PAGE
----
Lisa Lucas, the volunteer publisher of Guernica for the past two years, recently became its first-ever paid staff member and will continue her role as publisher in a new, full-time capacity. Along with announcing her appointment, the ten-year-old online magazine of art and politics is celebrating its continuing success in a number of ways: by launching an initiative to pay its writers, who previously contributed on a volunteer basis; by publishing a print edition (the 2014 Guernica Annual, which after a successful crowdfunding campaign over the summer was released in October); and by throwing a gala this month at New York City’s Museum of the Moving Image. As she prepares to guide the magazine into its second decade, Lucas speaks about the past and future of Guernica.
What’s different now that you’re coming on full-time as Guernica’s publisher?
I was laughing about this with a friend—“we announced that I have the exact same job!” But coming on full-time means I’m not distracted and can take some of the burden off the staff. Everyone has a paying job [outside of the magazine], and on top of that they’re spending hours and hours sneaking Guernica in before breakfast, sneaking it in at lunch, because everybody loves it so much. There’s nothing that I’m more passionate about or believe in more. Now more of our ideas can be made real more quickly, whereas sometimes we took a year to do something because there just wasn’t the manpower.
Guernica has always been digital. Why a print annual?
It’s tangible and beautiful. You can actually see the breadth and scope of all the work that the contributors and editors have been doing, and I think that really commemorates the past year. Digital media is tricky because the way you interact with it is all over the place—you see a link on Facebook or Twitter, then maybe scroll through, but it’s difficult to see the whole picture, which is easier to see in print.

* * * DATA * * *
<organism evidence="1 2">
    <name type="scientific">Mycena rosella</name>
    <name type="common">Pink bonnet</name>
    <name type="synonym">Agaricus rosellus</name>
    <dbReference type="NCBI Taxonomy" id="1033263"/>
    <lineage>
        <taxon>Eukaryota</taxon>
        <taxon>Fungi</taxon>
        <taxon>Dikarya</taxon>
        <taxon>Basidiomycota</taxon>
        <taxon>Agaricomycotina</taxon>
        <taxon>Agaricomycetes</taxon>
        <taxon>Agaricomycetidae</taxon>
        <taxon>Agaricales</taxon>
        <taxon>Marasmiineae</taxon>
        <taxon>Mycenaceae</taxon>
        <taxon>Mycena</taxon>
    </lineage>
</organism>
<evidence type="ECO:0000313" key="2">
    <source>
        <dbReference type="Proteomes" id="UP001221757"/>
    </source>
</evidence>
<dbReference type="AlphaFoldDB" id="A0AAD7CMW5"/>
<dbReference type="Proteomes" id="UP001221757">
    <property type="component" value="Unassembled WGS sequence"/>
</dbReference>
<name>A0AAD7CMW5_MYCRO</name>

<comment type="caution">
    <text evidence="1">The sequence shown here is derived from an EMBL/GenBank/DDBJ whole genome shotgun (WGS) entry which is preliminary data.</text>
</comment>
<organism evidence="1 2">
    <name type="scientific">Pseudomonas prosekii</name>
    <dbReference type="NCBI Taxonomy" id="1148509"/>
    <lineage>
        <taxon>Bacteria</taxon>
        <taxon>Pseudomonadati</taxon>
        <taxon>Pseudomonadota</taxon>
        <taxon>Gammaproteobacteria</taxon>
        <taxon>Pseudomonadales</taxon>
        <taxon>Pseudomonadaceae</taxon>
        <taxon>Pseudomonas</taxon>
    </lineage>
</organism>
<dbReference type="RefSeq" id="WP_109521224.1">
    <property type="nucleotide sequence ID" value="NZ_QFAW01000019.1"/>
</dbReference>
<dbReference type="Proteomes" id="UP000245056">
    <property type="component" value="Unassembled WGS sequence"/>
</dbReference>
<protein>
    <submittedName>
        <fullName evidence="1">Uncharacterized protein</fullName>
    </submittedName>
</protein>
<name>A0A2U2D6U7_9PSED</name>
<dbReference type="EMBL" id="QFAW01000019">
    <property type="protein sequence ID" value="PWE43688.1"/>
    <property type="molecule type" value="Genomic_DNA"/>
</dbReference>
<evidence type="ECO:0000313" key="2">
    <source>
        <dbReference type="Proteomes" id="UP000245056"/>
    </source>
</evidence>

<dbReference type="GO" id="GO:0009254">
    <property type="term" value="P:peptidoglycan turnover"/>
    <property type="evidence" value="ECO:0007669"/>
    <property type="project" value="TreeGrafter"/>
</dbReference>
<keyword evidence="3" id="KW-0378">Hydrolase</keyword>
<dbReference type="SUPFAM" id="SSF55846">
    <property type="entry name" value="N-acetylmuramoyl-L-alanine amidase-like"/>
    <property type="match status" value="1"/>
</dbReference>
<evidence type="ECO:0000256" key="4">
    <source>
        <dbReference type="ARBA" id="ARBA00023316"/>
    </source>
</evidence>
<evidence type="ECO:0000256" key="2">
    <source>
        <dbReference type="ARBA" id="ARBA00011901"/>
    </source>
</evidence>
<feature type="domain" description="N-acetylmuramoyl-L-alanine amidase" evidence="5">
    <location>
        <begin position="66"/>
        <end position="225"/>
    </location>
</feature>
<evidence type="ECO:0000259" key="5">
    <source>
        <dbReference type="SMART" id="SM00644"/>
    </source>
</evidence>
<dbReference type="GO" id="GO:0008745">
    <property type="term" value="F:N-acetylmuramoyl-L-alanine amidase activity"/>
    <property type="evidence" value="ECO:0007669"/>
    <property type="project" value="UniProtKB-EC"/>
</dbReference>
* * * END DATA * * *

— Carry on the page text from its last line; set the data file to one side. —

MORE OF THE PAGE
How would you like to see the magazine grow?
We want to continually think about voice, and the people represented in our pages, and how that reflects the world. We’ve always tried to be diverse. For me, being a person of color in an industry where there aren’t a ton of them means that you push harder. Our staff is very diverse right now, and that changes what the work is like. Everyone’s curiosity is different, and the writers they know and the networks they move in are different. And I think everyone can always do better, even Guernica. It’s not that we’re not thoughtful. [The founding editors] are global in their thinking across the board, and I want to respect and honor that while also acknowledging that we’re not flawless. No one is. Except Beyoncé—she woke up like that. We have to do the work, and we have to think about speaking to new audiences. I want more people to come to the table and feel invited. I want to speak to them through the writers we publish, how we market and disseminate the work, and to make sure we’re paying attention.
What are you holding on to as Guernica moves forward?
Guernica has always known what it is as a magazine. We were digital in 2004, which was pretty early. There were no guidelines and no money being exchanged, so we were able to just be honest and work hard, and do things we believe in, and work with people we love. I came in at year eight, but that was the feeling then—and is very much the feeling that still exists—and it’s really beautiful. Retaining that spirit as we plan for what we want to be at twenty-five is an interesting challenge. It’s important to think internationally, and to be intricate, and edit beautifully in a digital setting, and now it’s groundwork time.
Cat Richardson is the managing editor of Bodega Magazine and a poetry editor at Phantom Limb Press.